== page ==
Aliens are like buses, you spend ages waiting for one and then 234 come along at once. Or at least, that’s what two astronomers from the Laval University in Quebec are suggesting.
Ermanno Borra and his graduate student Eric Trottier have analyzed over 2.5 million stars and galaxies for pulses of light emitted at regular intervals and discovered it in 234 stars similar in size to our Sun. The team believes that alien civilizations are behind those signals.
The researchers looked at the Fourier Transform (FT) of the light spectrum. The FT is a mathematical tool that allows us to work out where the components of a signal come from. If the light is a milkshake, by using the FT you get the recipe.
The FT analysis has found periodic modulated components which, according to the scientists, are caused by the super quick light pulses (less than a trillionth of a second) generated by Extraterrestrial Intelligence (ETI). In the paper, available from the Publications of the Astronomical Society of the Pacific, they discard every other explanation such as instrumental effects, rotation of molecules, rapid stellar pulsations, and peculiar chemistry.
“We find that the detected signals have exactly the shape of an ETI signal predicted in the previous publication and are therefore in agreement with this hypothesis,” the researchers wrote in the paper.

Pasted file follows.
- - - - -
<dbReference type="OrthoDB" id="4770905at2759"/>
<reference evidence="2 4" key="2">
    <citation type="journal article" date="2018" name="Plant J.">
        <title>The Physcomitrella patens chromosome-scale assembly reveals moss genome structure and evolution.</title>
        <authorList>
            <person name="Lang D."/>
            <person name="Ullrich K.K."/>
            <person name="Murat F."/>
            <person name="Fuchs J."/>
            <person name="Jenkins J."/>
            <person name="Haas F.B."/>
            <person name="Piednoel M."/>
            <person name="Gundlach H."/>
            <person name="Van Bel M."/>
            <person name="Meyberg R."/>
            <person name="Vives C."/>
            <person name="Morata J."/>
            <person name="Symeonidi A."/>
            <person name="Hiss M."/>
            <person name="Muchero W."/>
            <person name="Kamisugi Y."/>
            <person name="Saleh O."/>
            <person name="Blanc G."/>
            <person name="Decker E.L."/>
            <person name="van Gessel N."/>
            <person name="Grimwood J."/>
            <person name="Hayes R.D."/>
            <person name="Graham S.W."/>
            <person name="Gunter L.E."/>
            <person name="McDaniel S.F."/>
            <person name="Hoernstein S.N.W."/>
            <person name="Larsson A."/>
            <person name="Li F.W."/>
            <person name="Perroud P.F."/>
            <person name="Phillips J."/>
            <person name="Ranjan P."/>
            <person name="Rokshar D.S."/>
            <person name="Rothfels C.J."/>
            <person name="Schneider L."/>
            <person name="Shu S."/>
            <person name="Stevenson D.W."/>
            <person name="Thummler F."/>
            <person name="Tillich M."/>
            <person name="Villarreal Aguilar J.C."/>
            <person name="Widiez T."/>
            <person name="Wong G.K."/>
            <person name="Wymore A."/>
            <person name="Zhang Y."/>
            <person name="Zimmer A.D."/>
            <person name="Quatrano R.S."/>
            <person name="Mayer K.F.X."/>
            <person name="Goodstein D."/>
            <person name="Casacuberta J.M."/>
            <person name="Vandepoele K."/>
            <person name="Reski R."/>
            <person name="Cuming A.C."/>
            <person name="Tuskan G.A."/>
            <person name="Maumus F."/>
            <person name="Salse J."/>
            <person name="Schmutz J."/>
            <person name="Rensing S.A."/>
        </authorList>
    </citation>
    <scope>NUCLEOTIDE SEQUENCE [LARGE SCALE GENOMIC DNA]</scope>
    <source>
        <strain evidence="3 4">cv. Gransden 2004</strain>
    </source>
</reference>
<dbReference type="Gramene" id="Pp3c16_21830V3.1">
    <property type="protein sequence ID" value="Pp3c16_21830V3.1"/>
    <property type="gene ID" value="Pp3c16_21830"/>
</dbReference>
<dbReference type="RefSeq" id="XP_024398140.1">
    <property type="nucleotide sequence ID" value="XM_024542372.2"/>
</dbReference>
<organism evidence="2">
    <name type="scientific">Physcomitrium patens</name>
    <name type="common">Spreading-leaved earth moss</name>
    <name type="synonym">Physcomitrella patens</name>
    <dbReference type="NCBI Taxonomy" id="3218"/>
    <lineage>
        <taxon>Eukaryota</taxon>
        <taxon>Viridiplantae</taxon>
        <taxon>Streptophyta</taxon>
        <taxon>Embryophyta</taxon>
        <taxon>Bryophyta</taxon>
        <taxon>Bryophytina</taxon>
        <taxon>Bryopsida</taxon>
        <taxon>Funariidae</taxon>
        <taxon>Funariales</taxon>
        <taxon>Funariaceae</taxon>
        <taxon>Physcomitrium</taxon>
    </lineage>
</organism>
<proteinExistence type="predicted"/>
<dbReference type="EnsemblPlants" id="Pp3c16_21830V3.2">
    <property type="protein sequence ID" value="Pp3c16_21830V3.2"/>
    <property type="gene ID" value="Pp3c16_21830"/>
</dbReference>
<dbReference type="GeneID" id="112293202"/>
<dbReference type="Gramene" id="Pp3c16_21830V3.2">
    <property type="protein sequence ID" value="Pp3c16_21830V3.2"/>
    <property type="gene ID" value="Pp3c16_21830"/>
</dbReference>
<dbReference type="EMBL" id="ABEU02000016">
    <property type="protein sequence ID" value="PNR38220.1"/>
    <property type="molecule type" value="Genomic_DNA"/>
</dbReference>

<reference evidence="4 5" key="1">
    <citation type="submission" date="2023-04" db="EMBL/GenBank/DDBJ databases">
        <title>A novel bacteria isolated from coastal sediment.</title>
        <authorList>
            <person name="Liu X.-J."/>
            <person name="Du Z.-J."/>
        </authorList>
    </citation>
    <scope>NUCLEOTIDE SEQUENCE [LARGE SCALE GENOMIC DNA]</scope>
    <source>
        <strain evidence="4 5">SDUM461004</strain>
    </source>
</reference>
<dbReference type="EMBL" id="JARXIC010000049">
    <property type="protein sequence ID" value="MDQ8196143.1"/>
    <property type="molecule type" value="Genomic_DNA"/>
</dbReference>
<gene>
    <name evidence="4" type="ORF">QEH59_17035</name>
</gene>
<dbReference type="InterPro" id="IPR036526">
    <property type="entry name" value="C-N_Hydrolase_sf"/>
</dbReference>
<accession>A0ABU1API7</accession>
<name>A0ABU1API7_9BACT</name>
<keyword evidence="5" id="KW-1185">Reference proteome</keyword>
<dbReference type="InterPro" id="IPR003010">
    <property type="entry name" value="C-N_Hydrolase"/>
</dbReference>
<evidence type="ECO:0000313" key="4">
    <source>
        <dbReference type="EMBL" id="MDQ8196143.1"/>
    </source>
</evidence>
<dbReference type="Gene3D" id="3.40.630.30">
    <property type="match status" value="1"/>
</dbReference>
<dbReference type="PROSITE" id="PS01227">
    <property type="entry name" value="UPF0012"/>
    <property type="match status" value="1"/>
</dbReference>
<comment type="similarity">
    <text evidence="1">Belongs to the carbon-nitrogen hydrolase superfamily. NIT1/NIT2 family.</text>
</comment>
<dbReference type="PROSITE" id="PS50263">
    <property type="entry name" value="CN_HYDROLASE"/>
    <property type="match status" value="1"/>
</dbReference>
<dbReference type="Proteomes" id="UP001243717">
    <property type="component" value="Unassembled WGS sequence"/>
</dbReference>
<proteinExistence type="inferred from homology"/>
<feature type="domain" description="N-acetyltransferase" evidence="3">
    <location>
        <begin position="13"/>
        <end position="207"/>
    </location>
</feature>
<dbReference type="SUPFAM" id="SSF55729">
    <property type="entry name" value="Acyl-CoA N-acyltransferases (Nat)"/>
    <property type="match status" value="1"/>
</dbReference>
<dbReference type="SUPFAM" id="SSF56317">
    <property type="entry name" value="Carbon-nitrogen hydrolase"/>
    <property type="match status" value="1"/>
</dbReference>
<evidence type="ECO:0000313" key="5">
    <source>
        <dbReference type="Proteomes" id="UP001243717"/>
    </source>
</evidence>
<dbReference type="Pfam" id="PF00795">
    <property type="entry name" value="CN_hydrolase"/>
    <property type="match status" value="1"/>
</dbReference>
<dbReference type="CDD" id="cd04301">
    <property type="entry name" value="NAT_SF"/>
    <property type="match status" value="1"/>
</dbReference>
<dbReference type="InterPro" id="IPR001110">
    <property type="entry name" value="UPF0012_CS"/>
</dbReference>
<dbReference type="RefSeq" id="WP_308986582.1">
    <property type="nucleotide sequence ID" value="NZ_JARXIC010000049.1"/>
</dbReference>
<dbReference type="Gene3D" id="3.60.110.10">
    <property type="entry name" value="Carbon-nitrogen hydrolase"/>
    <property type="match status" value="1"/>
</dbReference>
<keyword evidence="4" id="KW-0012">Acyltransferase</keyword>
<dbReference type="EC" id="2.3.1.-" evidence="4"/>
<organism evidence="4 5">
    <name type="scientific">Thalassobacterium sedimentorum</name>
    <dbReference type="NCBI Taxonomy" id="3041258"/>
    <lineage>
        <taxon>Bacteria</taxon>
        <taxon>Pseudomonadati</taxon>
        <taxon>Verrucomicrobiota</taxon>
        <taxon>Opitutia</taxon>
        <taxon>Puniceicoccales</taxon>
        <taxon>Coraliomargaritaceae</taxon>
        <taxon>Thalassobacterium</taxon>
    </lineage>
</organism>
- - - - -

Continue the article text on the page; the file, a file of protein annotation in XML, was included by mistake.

These superfast pulses will have to be generated by incredibly powerful lasers, like the one at the Lawrence Livermore National Laboratory. Interestingly, in previous publications Borra has stated that this area of astronomy is the least explored, which raises the question on why these aliens would all decide to communicate in such a complicated and energy-consuming way.
The researchers admit that although they believe aliens is the most likely explanation, this is yet to be confirmed.
The Stephen Hawking-backed project Breakthrough Listen will conduct follow-up observations of these 234 stars, but the team at UC Berkeley, where the project’s science program is based, invite people to be skeptical.